Behind the Scenes at the Museum

Scientists usually don't hear "Oooo, it's a scientist!" when they arrive at work.

But lately such enthusiasm has greeted researchers from the Institute for Learning & Brain Sciences who have taken their work out of the lab and into public.

Once a week for the past few months, a trio of I-LABS researchers has been collecting data at a "mobile lab" set up at KidsQuest Children’s Museum in Bellevue, Washington.                                             

It may seem like an odd match – a loud, bustling children's museum as a venue for lab research. But it's actually a well-suited pairing between inquisitive museum-goers and scientists eager to communicate science with the public.

"Being able to engage in conversation with visitors of all ages about the science of cognitive development is a very unusual opportunity for us," said Dario Cvencek, an I-LABS research scientist. "We are grateful for this experience."

Cvencek studies the development of stereotypes in children. At KidsQuest, he adapted some of his research methods for use in the museum.

It's part of KidsQuest's Living Laboratory, funded by the National Science Foundation as a way to educate the public about child development research. The program is meant to benefit the public and researchers alike, by showing museum-goers science in action and by giving scientists a chance to collect data from children visiting the museum.

"The Living Laboratory model provides a unique format for getting families thinking about science in a new way," said Alison Luk, associate director of education at KidsQuest. "The program starts conversations and provides a unique real-world experience with science."

The experiment that I-LABS researchers have been doing at KidsQuest is about how children develop an understanding of gender roles, including gender-related stereotypes.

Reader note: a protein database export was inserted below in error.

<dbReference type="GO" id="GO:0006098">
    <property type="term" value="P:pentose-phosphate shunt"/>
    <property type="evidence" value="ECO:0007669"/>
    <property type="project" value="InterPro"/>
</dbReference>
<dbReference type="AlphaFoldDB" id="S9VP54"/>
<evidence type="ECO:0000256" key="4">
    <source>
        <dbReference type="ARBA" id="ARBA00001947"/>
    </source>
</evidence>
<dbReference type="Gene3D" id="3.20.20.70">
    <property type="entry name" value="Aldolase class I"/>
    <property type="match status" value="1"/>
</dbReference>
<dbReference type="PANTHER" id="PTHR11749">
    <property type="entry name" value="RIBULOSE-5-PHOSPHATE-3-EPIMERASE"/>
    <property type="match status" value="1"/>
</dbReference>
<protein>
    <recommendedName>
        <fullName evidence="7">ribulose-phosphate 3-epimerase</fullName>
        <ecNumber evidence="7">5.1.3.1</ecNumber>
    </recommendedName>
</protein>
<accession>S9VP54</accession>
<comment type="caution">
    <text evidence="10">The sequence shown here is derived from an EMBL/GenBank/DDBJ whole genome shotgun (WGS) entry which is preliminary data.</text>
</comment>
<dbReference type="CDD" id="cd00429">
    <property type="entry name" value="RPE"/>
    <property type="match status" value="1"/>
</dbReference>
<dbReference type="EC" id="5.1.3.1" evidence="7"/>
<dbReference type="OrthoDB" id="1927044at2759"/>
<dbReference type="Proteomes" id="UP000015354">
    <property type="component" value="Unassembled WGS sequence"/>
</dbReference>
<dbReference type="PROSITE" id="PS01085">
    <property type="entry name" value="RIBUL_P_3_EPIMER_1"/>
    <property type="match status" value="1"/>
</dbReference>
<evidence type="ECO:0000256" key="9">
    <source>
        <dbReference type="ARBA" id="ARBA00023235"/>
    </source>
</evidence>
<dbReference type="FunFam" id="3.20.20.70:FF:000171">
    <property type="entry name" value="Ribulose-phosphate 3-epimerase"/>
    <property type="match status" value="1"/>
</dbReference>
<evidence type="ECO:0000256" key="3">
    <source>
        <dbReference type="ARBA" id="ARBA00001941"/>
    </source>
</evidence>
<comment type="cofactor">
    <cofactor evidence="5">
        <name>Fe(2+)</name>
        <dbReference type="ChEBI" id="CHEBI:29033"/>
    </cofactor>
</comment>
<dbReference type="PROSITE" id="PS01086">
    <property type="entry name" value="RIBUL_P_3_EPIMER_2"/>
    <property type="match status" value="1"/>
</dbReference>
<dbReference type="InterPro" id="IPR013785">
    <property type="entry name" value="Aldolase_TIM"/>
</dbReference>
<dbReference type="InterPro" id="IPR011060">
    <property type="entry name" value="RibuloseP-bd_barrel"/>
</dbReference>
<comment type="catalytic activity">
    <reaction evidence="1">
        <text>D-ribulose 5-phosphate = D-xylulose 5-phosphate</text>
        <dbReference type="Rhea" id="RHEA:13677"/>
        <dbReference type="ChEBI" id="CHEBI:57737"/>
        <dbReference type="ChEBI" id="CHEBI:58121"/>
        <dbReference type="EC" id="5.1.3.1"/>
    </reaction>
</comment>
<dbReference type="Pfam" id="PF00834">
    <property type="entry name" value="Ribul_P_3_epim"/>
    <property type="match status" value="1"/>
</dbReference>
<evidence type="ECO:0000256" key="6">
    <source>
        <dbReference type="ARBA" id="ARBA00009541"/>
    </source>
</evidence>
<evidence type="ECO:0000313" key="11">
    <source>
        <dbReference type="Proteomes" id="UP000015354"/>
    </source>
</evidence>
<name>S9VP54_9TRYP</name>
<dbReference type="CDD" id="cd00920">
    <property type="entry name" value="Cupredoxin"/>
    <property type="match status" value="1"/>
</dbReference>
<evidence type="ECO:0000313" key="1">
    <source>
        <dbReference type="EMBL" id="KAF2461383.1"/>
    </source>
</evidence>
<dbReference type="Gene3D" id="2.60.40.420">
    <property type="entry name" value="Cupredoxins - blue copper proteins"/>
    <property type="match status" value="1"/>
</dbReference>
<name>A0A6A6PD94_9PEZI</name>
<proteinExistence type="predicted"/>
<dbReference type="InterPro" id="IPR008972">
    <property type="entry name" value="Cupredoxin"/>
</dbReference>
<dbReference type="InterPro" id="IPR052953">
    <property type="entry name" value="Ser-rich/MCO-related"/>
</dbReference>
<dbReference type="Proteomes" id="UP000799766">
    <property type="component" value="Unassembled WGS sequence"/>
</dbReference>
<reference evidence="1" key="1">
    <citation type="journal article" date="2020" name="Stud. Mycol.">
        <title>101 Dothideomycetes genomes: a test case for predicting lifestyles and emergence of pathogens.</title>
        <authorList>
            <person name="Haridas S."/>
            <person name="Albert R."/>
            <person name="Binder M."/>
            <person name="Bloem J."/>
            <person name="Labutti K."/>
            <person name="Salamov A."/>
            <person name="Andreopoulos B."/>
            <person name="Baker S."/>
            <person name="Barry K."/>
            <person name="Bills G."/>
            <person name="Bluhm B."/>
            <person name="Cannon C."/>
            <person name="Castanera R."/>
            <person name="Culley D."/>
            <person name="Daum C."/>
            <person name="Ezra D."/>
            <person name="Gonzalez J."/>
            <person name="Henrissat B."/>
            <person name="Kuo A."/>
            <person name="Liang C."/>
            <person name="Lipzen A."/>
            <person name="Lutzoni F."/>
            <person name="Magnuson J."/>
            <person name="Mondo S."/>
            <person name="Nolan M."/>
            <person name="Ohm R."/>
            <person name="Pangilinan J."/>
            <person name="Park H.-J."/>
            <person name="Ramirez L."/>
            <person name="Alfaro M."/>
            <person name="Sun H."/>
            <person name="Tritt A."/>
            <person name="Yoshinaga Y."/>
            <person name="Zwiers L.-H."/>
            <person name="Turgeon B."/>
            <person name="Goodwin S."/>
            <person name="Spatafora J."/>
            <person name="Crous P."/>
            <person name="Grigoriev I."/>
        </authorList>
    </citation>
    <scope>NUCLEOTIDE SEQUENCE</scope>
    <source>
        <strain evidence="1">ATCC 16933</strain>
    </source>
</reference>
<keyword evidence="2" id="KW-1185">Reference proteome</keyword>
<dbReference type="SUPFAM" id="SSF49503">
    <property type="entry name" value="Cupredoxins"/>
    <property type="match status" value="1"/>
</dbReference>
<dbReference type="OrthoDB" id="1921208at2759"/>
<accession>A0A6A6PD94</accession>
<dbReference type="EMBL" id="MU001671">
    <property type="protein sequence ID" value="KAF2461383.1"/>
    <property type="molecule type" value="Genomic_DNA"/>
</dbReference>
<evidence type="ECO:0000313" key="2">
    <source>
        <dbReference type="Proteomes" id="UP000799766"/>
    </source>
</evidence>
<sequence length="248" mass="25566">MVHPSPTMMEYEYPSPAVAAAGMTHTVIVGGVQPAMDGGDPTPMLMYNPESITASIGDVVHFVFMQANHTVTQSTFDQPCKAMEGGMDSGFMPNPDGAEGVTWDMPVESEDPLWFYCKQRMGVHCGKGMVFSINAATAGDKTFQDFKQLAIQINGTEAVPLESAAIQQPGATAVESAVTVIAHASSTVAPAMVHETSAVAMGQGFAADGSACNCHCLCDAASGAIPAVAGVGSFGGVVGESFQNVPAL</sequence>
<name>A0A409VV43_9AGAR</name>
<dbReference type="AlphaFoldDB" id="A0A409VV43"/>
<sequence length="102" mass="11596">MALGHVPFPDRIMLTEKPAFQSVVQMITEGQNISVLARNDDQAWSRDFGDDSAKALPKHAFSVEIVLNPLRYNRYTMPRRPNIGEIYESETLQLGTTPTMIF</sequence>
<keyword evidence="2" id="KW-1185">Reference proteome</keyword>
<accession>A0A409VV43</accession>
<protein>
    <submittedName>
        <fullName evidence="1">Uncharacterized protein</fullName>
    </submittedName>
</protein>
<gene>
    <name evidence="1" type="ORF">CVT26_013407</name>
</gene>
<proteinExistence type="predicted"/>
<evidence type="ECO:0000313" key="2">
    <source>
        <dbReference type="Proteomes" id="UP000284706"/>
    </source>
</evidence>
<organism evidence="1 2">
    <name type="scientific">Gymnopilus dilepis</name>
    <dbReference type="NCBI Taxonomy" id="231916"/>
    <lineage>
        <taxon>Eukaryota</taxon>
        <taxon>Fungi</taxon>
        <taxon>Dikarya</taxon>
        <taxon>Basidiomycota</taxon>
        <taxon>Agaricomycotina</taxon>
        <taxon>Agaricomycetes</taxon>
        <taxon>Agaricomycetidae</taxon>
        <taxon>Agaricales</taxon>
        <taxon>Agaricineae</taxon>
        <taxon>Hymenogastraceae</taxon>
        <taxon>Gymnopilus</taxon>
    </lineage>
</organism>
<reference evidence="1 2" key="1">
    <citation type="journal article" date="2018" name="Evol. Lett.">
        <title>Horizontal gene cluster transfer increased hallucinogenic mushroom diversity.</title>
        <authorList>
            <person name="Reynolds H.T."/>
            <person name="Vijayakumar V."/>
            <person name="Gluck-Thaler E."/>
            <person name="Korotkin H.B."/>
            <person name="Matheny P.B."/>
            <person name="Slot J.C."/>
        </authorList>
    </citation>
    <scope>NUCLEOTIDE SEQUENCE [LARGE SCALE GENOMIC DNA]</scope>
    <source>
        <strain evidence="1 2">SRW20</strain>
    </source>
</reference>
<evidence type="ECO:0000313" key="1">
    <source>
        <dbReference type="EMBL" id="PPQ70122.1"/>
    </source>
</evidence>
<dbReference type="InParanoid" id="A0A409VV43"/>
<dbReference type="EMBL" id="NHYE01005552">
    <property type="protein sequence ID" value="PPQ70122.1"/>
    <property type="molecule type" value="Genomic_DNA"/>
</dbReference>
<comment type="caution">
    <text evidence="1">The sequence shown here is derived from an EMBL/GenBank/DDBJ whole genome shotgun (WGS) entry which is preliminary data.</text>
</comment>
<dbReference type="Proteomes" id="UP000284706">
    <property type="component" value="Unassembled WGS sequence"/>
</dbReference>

"Most adults in America hold the stereotype that the pursuit of math-intensive careers is more suitable for males than for females," Cvencek said. "In our research at KidsQuest, we are beginning to investigate the developmental roots of this pervasive stereotype."

The researchers use a computerized sorting task, known as the Implicit Association Test, to measure children's automatic association between concepts.

"It's exciting to be able to interact with so many people in such a short time," said Craig Maddox, a research study assistant at I-LABS who's been involved in the KidsQuest research. "We're helping to educate kids and their families on what we study."


At KidsQuest, the I-LABS Living Laboratory booth includes a couple of tables and chairs with a laptop set up ready for children to do the experimental task. The team does one 2-hour session each week, on a Tuesday or Wednesday. Lily Shafer, an I-LABS outreach assistant, and Ursala Schwenn, a UW research study coordinator, also help with the KidsQuest booth.

As families tour the museum, the researchers ask if they want to help with a science project. That's when the "Ooo, it's a scientist!" comment typically happens – a parent sees the I-LABS booth and encourages their child to check out the experiment.

The youngsters take a seat with one of the researchers, who leads them through the experiment where they have to press different buttons in response to a series of word pairs. They have to respond as quickly as they can. It takes about 10 minutes for each child to finish.

Some of the younger kiddos are happy just to sit and press the buttons.

In the busy museum, sometimes children have to wait for others to complete the experiment. Coloring sheets with brains and neuroscience facts keep children busy as they wait.

As they color, Shafer asks the children about their brains. If she asks them where their brain is, they often point to their chests and not their heads.


"It helps me think," is the most common answer children give when Shafer asks what the brain does. On the coloring worksheet, she'll point to the prefrontal cortex and say that it helps you remember to brush your teeth, whereas the occipital lobe for vision helps us see colors.                                             

"They think it's interesting because at this age they haven't specifically learned about how their brain works and how important it is in their daily life," Shafer said. “I love talking to them about brain science, and their questions give me new ways to think about our work."

Kiddos get an "I Helped A Scientist Sticker" in return for their time.

The research team has logged about 375 visitors – children and their families – to their KidsQuest booth since the project began in January. It wrapped up in May.

As for how parents are responding to the project, one mother explained, "We'll be back the next time the [Institute for Learning & Brain Sciences] is! It was awesome, interesting!"


Photos courtesy of Merrill Images and I-LABS' Ursala Schwenn.